Cleaning and disinfection

As per Ministry guidelines and Public Health Ontario cleaning and disinfection for public settings recommendations, focus should be on regular hand hygiene to reduce the risk of infection related to high touch surfaces:

  • General cleaning and disinfecting of premises is required daily and frequently touched surfaces should be cleaned and disinfected at least twice a day.
  • More frequent cleaning and disinfection may be necessary, depending on use and soiling.
    • High touch areas include washrooms (e.g., toilet fixtures, faucets), eating areas (e.g., tables, sinks, countertops), doorknobs, light switches, handles, desks, phones, keyboards, touch screens, push buttons, handrails, computers, photocopiers, sports equipment
  • Use of shared objects (e.g., gym or physical education equipment, art supplies, toys, games) is permitted. The focus should be on regular hand hygiene and respiratory etiquette to reduce the risk of infection. Shared objects should be regularly cleaned/disinfected when possible. 
  • Establish roles and responsibilities, staff training where needed, and a maintenance schedule for cleaning and disinfection. Items/objects that cannot be effectively cleaned/disinfected daily or between classes should be temporarily removed.

List of disinfectants with evidence for use against COVID-19.

Consider creating these documents to support school re-opening:

  • organizational pandemic and/or business continuity plan
  • communication policy and procedure plan

Schools are required to follow rules laid out in the Reopening Ontario Act, 2020 for face coverings and masks. Face coverings/masks are required in indoor public spaces and workplaces, including schools.

  • Visitors are required to wear a medical mask upon entry to a school.
  • Students in Grades 1 to 12 are required to wear non-medical or cloth masks indoors in school, including in hallways and during classes, as well as on school vehicles. Students in Kindergarten are to be encouraged but not required to wear masks. Both HWDSB and HWCDSB are requiring that JK and SK students wear masks in school.
  • In some instances, school boards may have more stringent requirements for face covering/mask wearing. Please refer to your school board policies to ensure compliance.

For non-healthcare settings the use of PPE should be considered based on a risk assessment of the task, the individual and environment. All Government of Ontario guidance documents for sector-specific job duties should be followed. Public Health Ontario has developed a Technical Brief outlining minimum expectations for PPE for care of individuals with suspected or confirmed COVID-19.

Key considerations:

  • N95 respirators are not indicated for use in the school setting (unless otherwise indicated as PPE for protection against workplace hazards)
  • Droplet and contact precautions are recommended for the care of someone suspected or confirmed with COVID-19.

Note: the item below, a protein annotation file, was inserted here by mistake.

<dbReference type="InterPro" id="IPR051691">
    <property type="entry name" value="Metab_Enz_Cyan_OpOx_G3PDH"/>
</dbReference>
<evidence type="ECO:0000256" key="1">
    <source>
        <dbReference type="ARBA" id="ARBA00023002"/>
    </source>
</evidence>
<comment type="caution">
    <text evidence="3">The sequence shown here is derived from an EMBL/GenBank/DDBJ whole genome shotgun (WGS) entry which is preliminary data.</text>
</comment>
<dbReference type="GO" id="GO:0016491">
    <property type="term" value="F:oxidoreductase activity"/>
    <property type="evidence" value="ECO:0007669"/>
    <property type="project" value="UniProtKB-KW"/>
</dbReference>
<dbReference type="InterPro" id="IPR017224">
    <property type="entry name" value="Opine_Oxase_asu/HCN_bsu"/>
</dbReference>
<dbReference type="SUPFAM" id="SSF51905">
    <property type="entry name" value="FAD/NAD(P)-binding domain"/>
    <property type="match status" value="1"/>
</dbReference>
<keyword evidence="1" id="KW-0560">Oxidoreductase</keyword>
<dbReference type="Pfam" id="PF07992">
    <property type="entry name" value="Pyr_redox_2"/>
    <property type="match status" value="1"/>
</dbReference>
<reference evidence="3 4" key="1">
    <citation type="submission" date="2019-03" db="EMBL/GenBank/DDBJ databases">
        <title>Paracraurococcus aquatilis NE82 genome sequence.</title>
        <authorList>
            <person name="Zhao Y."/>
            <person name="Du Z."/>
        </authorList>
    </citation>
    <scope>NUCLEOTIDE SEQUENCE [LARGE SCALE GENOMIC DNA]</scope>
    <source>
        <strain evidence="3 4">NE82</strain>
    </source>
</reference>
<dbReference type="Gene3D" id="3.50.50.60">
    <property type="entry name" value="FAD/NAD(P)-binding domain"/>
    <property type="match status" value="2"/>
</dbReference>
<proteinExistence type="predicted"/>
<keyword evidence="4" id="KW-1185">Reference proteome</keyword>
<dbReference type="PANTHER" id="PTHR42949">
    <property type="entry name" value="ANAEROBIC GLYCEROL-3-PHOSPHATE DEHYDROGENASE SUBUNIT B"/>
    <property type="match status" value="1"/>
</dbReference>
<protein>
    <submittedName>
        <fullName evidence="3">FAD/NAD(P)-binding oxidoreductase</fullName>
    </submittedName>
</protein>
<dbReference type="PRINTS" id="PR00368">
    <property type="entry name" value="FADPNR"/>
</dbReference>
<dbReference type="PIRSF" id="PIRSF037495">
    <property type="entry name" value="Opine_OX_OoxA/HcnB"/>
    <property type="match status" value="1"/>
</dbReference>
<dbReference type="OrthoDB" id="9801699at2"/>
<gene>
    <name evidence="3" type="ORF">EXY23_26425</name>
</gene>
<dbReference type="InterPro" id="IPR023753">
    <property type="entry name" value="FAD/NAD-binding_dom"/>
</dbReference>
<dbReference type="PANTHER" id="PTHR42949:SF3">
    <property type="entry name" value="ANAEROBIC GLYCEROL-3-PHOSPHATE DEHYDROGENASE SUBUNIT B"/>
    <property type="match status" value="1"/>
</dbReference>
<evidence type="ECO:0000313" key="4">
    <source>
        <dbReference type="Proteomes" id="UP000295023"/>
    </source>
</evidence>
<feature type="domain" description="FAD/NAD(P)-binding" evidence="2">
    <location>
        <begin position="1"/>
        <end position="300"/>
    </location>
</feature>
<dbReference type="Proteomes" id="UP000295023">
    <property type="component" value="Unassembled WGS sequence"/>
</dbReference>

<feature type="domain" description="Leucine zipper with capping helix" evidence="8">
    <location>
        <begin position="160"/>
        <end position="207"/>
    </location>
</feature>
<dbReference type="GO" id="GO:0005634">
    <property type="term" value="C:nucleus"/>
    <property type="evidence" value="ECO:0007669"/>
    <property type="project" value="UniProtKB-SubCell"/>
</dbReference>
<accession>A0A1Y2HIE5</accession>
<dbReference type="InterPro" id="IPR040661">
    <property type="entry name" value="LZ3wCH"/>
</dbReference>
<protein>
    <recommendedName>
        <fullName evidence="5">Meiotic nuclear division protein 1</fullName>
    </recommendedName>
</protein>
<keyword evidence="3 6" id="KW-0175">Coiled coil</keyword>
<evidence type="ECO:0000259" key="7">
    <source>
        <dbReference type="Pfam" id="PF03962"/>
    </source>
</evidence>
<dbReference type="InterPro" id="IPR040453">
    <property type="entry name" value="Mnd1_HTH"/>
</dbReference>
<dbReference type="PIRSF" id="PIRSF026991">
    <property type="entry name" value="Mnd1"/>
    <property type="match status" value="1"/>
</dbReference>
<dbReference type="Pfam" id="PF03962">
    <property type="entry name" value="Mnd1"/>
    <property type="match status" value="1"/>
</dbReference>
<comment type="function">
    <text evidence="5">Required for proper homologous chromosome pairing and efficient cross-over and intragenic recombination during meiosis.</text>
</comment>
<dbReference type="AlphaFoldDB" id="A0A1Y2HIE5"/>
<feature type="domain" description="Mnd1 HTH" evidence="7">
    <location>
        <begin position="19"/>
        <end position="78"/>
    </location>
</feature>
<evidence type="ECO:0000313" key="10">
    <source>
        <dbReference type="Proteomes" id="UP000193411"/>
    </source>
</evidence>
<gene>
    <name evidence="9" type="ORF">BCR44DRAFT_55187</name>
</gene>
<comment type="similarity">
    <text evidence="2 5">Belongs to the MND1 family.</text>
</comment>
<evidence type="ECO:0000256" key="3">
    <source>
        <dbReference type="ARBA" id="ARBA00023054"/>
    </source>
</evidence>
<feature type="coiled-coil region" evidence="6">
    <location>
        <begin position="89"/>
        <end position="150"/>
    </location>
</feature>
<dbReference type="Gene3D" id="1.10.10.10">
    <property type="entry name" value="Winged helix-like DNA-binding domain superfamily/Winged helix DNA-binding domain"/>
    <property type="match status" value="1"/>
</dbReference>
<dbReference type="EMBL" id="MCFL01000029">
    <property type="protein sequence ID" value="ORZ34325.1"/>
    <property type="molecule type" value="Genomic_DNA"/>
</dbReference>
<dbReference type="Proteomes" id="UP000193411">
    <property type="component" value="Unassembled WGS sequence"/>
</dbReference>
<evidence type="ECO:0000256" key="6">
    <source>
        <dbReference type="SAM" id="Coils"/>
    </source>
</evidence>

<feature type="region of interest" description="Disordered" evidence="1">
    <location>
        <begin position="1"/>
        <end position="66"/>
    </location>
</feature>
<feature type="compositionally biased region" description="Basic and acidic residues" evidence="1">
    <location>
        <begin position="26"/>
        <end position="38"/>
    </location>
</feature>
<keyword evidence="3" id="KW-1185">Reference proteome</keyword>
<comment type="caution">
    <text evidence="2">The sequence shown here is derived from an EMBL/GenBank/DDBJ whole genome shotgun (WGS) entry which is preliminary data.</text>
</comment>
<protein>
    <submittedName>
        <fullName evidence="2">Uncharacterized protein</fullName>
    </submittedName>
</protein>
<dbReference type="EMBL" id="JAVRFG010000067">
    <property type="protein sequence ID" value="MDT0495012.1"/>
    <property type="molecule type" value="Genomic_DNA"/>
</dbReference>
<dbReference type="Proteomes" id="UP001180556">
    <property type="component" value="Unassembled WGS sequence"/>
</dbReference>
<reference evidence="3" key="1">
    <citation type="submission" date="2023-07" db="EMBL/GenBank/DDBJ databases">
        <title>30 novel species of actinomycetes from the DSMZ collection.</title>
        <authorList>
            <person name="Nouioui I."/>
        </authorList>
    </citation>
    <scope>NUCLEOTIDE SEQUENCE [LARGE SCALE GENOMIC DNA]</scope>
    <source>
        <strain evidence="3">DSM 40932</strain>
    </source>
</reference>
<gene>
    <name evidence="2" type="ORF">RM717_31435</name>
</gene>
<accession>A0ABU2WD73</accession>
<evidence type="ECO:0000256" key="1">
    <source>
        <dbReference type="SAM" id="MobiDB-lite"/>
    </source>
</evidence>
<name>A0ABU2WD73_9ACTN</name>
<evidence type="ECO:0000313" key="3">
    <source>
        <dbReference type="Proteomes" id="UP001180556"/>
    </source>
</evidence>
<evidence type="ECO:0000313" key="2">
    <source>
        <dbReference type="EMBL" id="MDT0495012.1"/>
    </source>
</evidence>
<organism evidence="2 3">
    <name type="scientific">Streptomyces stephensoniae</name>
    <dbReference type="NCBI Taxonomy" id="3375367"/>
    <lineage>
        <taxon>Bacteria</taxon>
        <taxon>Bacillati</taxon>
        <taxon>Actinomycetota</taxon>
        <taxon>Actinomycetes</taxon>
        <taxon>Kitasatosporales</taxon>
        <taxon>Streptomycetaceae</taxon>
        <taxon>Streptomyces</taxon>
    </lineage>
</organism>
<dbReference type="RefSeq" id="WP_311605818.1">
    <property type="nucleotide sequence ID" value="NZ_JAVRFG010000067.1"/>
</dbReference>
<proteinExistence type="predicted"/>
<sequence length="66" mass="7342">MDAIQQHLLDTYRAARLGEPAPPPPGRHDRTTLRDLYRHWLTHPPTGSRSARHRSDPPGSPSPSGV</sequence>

• Practice physical distancing of 2 metres (6 ft) as much as possible. In general, where physical distancing is not able to be practised, the use of masks or face coverings is recommended. 
  • Practice, and increase the frequency of, proper hand hygiene. Gloves are generally not needed beyond those used by staff as part of regular precautions for workplace hazards.

Resources:

Promoting public health measures

  • Have you communicated information about COVID-19 and public health measures (e.g., mail to parents, newsletter, classroom instruction, posters at entrance of building and on walls).
  • Have you provided information to staff and students about COVID-19 vaccination and where they can access a vaccine?

Mental health and wellbeing

Schools should continue to support children and youth’s mental health and well-being.

  • School boards should implement a tiered approach for mental health supports that will capture all students and target intensive help to those who have been most affected by the COVID-19 outbreak.
  • School boards should collaborate with child and youth mental health agencies to support strong connections and make the best use of mental health resources and supports across the integrated system of care.

Mental health resources and supports:

Nutrition programs

  • Proper hand hygiene (i.e., washing hands with soap and water or using hand sanitizer) must be practiced before and after eating.
  • Students may eat together outdoors without distancing and indoors with a minimum distance of 2 metres between cohorts and as much distancing as possible within a cohort.
  • Consider staggering lunch periods or eating outdoors to reduce the number of students and cohorts eating lunch in proximity to each other.
  • Capacity limits for cafeterias should be based on two metres of physical distance between cohorts and as much distancing as possible within cohorts.
  • Use of shared microwaves/kitchen space is permitted.
  • Nutrition/third party food programs may operate and should follow standard food handling and safety practices.

Resources for schools

Resources for students

Contact us for school-related COVID-19 questions:

Email: [email protected]
Call: 905-974-9848 Line 5 for COVID